The choir portal of Hellvi Church carries a runic inscription which proclaims that a man called Lafrans Botvidarson built the church. The oldest part of the church is the tower, Romanesque in style. The upper part of the tower collapsed following a storm in 1534, hence its unusual shape. The nave and choir date from the middle of the 13th century and display an early form of Gothic style. The nave consists of two aisles, divided by two central columns. The choir is square in form and the church lacks an apse; the straight eastern wall has a group of three Gothic windows.
The altarpiece bears the initials of the Swedish king Charles XII and the date 1726. The pulpit is older, from 1633. A gallery that today is placed in the north-western corner of the interior was built in 1704 and paid for by 16 skippers from Sønderborg in Denmark; a testimony to intense maritime contacts. It is decorated with pictures of the apostles, Christ and two saints. The baptismal font is from the 17th century but with a copper dish from 1704; the latter also a gift by a Sønderborg skipper.References:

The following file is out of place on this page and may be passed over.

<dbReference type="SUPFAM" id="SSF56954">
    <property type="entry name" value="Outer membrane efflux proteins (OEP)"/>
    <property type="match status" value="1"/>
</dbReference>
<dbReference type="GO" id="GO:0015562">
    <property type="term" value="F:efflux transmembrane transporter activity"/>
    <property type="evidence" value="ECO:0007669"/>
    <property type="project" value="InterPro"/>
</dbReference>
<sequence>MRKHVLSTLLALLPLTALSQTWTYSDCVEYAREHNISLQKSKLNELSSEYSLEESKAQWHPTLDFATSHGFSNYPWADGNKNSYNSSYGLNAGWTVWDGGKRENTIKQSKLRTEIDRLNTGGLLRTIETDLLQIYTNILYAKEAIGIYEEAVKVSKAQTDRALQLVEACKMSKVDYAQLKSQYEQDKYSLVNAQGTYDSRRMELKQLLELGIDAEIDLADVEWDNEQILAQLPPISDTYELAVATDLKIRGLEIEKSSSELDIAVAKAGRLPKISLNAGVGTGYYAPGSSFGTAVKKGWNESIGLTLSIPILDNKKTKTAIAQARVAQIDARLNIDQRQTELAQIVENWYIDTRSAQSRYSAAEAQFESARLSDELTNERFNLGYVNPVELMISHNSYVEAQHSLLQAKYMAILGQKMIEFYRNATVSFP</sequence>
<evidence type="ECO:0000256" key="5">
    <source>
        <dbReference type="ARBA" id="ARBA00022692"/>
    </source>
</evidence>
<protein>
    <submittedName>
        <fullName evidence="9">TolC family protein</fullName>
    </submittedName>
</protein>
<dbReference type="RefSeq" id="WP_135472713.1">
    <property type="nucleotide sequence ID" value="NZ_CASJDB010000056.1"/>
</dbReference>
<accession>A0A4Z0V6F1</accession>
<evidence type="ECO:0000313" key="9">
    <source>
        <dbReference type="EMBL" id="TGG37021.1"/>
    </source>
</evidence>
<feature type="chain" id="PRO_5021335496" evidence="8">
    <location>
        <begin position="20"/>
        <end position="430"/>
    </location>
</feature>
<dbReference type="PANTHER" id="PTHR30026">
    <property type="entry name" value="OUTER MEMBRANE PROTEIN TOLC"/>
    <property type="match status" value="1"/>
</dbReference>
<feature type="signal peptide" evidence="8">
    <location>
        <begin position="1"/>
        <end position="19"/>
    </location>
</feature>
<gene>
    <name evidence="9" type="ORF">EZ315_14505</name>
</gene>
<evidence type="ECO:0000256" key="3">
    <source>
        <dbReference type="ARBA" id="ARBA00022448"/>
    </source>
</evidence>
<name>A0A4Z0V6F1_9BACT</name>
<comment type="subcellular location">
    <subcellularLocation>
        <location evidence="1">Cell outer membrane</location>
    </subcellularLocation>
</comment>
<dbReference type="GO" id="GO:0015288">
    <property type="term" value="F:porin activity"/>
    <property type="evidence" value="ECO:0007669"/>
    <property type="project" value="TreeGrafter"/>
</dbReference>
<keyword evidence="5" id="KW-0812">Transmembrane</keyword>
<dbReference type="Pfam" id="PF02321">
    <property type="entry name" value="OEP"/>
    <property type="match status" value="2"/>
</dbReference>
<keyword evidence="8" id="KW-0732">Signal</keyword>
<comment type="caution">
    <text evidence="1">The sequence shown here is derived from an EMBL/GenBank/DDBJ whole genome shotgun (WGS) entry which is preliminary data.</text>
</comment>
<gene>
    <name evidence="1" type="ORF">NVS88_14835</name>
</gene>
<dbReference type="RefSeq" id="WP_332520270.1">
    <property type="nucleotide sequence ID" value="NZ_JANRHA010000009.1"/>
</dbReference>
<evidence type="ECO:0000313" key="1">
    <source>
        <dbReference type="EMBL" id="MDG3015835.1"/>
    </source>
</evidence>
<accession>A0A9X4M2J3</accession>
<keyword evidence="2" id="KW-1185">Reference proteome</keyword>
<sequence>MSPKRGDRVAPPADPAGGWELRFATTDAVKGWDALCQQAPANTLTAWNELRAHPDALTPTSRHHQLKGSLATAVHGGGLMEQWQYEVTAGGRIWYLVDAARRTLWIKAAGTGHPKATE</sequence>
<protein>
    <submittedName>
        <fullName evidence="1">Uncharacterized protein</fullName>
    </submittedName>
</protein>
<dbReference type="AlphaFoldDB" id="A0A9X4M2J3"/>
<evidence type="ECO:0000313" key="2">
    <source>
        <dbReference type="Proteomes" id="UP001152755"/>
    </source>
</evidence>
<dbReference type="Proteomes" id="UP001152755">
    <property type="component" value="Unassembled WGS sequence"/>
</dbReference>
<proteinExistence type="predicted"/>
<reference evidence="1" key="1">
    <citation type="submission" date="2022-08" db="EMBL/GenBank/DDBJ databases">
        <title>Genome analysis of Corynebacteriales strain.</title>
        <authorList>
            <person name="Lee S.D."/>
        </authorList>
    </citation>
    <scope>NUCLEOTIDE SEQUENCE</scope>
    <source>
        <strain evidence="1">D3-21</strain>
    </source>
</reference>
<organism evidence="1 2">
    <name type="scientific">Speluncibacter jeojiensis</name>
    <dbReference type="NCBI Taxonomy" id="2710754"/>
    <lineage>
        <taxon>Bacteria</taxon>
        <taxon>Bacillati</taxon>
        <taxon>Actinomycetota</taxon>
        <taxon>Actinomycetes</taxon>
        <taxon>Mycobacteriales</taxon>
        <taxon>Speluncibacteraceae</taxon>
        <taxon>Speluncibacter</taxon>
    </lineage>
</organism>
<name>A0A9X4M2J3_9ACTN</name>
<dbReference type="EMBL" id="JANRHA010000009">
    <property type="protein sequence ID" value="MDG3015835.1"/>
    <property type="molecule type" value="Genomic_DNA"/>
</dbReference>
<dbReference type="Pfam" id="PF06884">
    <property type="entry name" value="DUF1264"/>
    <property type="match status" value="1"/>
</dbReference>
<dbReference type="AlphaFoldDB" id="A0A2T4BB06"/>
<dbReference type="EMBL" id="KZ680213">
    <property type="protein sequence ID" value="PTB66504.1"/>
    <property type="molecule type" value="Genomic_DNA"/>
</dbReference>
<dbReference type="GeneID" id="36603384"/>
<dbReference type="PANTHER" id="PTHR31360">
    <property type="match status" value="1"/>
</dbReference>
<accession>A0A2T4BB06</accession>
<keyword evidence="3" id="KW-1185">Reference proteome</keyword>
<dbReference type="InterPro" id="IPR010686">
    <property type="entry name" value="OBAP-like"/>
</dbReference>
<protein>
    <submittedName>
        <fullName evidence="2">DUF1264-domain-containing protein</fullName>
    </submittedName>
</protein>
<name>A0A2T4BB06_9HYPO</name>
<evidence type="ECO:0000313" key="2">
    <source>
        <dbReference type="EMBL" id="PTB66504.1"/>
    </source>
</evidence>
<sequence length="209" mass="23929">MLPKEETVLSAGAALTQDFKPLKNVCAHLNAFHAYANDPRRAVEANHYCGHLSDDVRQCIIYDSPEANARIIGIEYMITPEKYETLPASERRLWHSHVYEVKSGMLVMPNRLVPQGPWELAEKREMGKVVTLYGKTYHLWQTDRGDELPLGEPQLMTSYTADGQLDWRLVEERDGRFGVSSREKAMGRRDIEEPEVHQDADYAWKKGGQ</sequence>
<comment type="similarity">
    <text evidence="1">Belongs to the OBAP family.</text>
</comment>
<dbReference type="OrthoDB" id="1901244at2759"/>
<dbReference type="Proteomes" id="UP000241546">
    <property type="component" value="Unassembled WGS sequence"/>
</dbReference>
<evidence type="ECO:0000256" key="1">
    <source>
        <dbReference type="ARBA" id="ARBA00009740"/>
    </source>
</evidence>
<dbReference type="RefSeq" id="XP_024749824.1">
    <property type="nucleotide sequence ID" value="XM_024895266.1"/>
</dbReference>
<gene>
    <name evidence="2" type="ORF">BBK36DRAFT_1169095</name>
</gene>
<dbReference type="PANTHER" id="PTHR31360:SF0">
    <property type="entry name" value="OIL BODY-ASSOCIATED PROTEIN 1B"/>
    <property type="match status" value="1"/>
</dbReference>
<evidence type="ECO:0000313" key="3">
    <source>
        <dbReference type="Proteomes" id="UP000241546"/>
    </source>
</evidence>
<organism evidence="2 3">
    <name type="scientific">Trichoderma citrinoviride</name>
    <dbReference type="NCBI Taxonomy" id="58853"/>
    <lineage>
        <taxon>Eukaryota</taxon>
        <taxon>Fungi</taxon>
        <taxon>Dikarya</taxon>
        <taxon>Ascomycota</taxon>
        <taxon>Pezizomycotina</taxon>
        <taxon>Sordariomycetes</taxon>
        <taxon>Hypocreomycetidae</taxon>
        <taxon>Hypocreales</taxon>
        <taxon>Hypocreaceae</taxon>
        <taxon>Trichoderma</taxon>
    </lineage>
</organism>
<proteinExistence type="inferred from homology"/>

The castle of La Iruela, small but astonishing, is located on the top of a steep crag in Sierra de Cazorla, Segura y Las Villas Natural Park. From the castle, impressive views of the surrounding area and of the town can be enjoyed.
The keep dates from the Christian era. It has a square base and small dimensions and is located at the highest part of the crag.
There are some other enclosures within the tower that create a small alcázar which is difficult to access.
In a lower area of the castle, protected with defensive remains of rammed earth and irregular masonry, is an old Muslim farmstead.
After a recent restoration, an open-air theater has been built on La Iruela castle enclosure. This theater is a tribute to the Greek and Classic Eras and holds various artistic and cultural shows throughout the year.
The first traces of human activity in La Iruela area are dated from the Copper Age. An intense occupation continued until the Bronze Age.
Originally, La Iruela (like Cazorla) was a modest farmstead. From the 11th century, a wall and a small fortress were built on the hill to protect the farmers.
Around 1231, don Rodrigo Ximénez de Rada, Archbishop of Toledo, conquered La Iruela and made it part of the Adelantamiento de Cazorla. Over the Muslim fortress, the current fortress was built.
Once the military use of the fortress ended, it was used as cemetery.